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The Future of Higher Technical education – do the government’s proposals deliver?

  • 12 September 2019
  • By Greg Walker, CEO at Million Plus, the Association of Modern Universities

The UK Government is coming to the end of a major consultation in England on ‘higher technical education’, that is, work-focused qualifications at Level 4 and 5. This consultation is significant not least because it is the first from the Department for Education (DfE) dealing with policy proposals trailed in the Augar Report. That report was always pitched as feeding into a broader government review of Level 4 and 5 HE in England, which this consultation encapsulates. It is unclear the extent to which this agenda will be taken forward by the Johnson administration given that the consultation was issued in the dying days of Theresa May’s government.

What are the proposals?

The proposals in the consultation stipulate that all types of providers must meet certain conditions to be eligible for higher levels of fee loan support for programmes at Level 4 or 5. Each programme from every provider in England should be approved by the Institute for Apprenticeships and Technical Education (IfA). To secure approval, the provider would have to demonstrate they have matched their curriculum and assessment methods to current occupational standards. Providers of these new ‘approved’ higher technical education qualifications will have to register with the Office for Students (OfS). Both existing and new providers will face new OfS registration conditions stating that their higher technical courses are IfA approved, assuring the OfS that these programmes are taught by those with industry experience and expertise.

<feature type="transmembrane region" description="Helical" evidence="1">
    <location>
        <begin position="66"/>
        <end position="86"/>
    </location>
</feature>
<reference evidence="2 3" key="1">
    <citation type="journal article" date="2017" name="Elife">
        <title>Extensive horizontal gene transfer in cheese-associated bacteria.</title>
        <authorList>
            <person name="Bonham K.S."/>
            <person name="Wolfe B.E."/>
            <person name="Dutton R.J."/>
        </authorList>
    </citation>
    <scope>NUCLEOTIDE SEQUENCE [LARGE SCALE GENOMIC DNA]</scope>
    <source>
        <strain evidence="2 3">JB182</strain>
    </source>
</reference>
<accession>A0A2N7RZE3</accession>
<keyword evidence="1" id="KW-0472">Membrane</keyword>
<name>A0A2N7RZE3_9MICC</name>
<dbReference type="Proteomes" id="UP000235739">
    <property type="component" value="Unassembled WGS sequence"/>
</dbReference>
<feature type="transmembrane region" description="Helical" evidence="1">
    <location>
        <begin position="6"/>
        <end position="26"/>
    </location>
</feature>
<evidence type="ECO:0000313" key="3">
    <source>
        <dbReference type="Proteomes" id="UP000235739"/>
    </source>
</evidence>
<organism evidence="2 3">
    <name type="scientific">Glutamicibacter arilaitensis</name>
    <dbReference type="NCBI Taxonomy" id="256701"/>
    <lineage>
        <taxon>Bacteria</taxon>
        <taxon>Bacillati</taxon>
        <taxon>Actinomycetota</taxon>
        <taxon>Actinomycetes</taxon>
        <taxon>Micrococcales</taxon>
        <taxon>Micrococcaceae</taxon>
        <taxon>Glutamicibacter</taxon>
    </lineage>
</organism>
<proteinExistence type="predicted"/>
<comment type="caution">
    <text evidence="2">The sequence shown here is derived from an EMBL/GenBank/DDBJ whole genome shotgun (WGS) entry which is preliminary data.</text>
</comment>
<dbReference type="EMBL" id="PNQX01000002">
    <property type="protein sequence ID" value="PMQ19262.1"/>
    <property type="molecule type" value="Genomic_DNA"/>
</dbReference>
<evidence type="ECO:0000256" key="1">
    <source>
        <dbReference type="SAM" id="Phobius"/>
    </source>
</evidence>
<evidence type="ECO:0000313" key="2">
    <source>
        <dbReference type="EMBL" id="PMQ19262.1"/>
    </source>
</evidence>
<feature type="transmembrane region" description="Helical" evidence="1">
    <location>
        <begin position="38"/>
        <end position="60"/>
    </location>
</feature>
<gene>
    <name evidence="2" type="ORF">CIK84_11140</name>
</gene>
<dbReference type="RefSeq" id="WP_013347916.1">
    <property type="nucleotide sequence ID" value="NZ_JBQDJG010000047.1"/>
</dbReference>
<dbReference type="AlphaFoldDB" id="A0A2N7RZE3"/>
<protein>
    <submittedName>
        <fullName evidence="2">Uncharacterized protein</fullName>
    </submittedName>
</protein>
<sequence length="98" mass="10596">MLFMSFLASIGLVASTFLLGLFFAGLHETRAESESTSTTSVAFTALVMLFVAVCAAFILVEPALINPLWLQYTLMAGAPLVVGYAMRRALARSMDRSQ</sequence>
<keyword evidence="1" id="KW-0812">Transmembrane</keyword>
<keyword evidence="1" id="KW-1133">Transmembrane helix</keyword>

High-quality provision that meets the needs of students and employers is vital, regardless of the programme. Modern universities work closely with employers on ensuring that the curriculum is fit for purpose and that their programmes have proper input from them. The consultation highlights the high standard of university provision at this level, and helpfully calls for employer-informed occupational standards to span the whole range of job roles by 2022. The consultation also proposes positive steps for awareness-raising, advice and guidance in this space, an important point given both the low profile and the lack of understanding of these qualifications. The emphasis on mature students and those without a high level of prior academic attainment taking higher technical education qualifications to upskill or reskill is also welcome – this reflects flexible admission practices in modern universities for mature students that help such students succeed.

Concerns about the consultation

Despite the positives, some of the proposals prompt serious concern. The consultation takes as a given a case for change that is premised on a simplistic understanding of current Level 4 and 5 provision at universities, based on a misleadingly overstated emphasis on a so-called ‘missing middle’ of provision at these levels, something I have critiqued previously. The proposals appear to be measures designed to check on quality and industry-relevance for newer and smaller HE providers. Yet increasing regulatory requirements on all providers, with the aim of improving quality in a set of newer providers not used to delivering sub-degree provision at scale, needs to be balanced against the genuine risk of generating unnecessary burdens for universities with a strong track record of high-quality delivery.